Under the protocols handling the exchange of SMS (Short Message Service) text between mobile phones, the sender of a message can technically change the reply-to phone number to something different from the original number, Pod2g explained.
In a good implementation, the receiver of the message would see both the original phone number and the reply-to one.
But using iPhone's SMS feature, when receivers see the message, it seems to come from the reply-to number, while the original phone number of the sender is hidden.
The loophole means that someone could send iPhone users messages pretending to be from the receivers' banks or other trusted sources, asking for some private information, or cheating them to go to a dedicated website to obtain users' information.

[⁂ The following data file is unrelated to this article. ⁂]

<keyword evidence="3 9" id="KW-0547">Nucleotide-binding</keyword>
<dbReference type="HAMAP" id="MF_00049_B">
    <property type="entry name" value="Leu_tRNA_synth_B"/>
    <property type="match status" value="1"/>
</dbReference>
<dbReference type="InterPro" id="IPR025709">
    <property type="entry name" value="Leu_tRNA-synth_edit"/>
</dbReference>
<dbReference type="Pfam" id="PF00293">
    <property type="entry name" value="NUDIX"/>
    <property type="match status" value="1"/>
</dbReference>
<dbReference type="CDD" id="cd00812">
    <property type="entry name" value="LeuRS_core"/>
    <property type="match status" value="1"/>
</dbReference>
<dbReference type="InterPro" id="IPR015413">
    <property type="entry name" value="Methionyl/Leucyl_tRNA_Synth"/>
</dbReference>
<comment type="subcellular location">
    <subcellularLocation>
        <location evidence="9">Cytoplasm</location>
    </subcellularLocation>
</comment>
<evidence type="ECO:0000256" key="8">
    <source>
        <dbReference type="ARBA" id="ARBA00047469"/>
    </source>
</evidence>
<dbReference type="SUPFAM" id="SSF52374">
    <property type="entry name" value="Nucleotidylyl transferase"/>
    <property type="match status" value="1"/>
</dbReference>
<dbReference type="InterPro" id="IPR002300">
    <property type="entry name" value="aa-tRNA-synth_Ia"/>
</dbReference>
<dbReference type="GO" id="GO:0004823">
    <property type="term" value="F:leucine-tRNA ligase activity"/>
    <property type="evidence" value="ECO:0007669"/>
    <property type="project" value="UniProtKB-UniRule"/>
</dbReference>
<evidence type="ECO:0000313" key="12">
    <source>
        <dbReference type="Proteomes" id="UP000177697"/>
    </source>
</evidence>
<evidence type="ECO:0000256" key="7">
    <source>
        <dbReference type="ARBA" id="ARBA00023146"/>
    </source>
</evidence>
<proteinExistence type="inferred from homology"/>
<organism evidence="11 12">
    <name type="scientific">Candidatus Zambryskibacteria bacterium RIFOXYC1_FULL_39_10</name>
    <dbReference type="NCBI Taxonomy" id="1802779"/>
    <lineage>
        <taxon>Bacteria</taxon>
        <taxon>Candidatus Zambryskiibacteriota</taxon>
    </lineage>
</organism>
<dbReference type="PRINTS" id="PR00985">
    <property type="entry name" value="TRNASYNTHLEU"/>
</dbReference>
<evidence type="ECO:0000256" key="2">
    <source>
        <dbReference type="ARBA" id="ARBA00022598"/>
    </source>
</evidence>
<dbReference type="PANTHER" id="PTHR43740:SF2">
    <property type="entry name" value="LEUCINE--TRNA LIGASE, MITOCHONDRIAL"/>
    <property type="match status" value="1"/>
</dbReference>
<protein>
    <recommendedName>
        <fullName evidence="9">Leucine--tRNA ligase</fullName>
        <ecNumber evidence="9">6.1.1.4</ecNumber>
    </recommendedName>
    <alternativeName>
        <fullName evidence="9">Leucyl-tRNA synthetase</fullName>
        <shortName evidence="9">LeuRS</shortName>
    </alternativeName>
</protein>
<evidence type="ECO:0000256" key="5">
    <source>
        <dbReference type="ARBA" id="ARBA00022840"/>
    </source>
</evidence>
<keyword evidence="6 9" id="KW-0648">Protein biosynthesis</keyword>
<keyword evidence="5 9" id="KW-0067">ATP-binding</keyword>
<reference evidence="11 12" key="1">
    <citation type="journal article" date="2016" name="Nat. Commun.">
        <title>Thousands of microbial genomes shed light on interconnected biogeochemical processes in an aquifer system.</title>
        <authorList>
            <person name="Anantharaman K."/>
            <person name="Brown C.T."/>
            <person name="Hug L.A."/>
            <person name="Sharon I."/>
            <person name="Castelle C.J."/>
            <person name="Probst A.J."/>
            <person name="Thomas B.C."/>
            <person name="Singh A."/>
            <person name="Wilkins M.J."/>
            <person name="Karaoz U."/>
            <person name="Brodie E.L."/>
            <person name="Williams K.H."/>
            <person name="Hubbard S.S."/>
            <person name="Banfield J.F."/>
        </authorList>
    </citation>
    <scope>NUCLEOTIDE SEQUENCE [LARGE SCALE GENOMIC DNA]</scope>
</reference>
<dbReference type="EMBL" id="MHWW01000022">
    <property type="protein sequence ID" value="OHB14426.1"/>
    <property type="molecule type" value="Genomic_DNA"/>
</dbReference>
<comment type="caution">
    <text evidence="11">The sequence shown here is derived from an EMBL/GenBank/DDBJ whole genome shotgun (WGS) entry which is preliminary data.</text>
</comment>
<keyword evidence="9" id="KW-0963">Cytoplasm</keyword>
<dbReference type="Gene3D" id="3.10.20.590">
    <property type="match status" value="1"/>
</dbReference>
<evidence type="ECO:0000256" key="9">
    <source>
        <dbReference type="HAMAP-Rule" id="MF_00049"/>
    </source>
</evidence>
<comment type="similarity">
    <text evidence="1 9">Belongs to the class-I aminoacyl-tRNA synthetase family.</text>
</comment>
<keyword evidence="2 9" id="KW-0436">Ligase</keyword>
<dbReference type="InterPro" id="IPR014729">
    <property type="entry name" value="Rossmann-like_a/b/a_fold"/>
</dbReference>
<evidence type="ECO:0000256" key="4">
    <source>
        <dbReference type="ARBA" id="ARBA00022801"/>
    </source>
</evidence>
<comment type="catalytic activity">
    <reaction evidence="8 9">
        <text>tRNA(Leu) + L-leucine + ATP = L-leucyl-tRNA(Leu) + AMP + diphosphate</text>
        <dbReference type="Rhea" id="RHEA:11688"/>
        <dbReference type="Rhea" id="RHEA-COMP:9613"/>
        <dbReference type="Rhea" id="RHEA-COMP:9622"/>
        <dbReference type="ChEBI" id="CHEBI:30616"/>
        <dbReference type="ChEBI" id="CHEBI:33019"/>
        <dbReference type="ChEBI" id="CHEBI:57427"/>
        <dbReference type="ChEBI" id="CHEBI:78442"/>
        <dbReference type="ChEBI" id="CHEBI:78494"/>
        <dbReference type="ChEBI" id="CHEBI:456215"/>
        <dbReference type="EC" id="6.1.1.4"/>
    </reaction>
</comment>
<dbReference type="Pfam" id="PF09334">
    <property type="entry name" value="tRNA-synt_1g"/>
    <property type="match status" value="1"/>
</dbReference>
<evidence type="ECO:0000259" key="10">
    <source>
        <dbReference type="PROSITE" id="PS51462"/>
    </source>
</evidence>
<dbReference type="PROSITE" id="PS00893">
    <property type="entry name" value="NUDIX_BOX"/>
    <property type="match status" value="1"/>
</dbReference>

Pod2g called the security flaw "severe" and urged Apple to fix it before the final release of the iOS 6 software.
"Now you are alerted. Never trust any SMS you received on your iPhone at first sight," Pod2g wrote in the blog post.
Apple Inc. could not be reached for comments.